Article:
(masking tape won't rip the paper when you want to remove for storing)

Looks great doesn't it?

This place setting is sure to be an eye catcher that will leave your guest talking for a long time :)

Another option is placing the cards in a cute jar and passing it around until everyone gets a turn  to read a Fun Fact card. Keep them stored away in this cute jar for the rest of the year. 

30 Thanksgiving Fun Facts:

  1. The Carbuncle is a brightly colored growth on the throat region. Turns bright red when the turkey is upset or during courtship.
  2. Benjamin Franklin wanted the turkey to be the United States national bird instead of the bald eagle!
  3. Abraham Lincoln issued a “Thanksgiving Proclamation” on October 3, 1863 and officially set aside the last Thursday of November as the national day for Thanksgiving.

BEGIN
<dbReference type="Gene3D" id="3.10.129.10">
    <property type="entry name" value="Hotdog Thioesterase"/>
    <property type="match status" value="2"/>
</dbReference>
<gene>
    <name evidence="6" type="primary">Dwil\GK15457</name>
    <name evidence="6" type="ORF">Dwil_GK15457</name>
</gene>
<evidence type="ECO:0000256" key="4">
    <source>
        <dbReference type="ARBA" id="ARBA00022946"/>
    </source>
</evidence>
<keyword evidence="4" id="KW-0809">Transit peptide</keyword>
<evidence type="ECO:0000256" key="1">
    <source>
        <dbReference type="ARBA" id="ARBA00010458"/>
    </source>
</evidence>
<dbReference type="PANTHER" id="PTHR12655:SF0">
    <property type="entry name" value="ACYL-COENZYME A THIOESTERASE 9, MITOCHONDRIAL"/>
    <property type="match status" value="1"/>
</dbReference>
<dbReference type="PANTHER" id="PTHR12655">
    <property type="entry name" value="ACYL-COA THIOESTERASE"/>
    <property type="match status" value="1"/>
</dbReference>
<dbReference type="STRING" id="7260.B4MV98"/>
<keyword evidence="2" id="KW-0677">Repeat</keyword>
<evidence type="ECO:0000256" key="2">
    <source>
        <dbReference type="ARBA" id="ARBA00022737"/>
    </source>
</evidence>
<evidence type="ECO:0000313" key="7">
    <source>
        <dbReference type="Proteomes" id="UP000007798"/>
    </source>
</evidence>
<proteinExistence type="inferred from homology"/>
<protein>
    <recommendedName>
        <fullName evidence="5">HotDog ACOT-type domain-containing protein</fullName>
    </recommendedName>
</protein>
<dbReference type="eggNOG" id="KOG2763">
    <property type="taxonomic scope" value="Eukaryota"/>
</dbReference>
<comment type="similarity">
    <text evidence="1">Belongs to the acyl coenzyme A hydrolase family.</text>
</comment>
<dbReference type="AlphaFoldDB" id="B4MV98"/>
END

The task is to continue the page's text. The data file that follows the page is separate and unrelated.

4. Turkey makes you sleepy because  it contains L-tryptophan, an  essential amino acid with  a documented sleep inducing  effect.
  5. Turkeys can run up to 20 miles  per hour. They can also fly at  speeds between 50-55 mph.
  6. Female turkeys do not “gobble”.  So, the next time you hear a  “gobble - gobble” sound, you’ll   know it’s a male turkey, (a "Tom"). 
  7. Turkeys ears are small holes in  the head located behind the  eyes. Their hearing can pinpoint  sounds from a mile away.
  8. Turkeys eye position allows the  animal to see two objects at once,  but limits its depth perception.  Turkeys can gain a 360 degree  field of view.
  9. The Wattle is the flap of skin  under the turkey's chin that  turns bright red when the  turkey is upset or during  courtship.
  10. The Snood is the flap of skin  that hangs over the turkey's  beak that turns bright red  when the turkey is upset or  during courtship.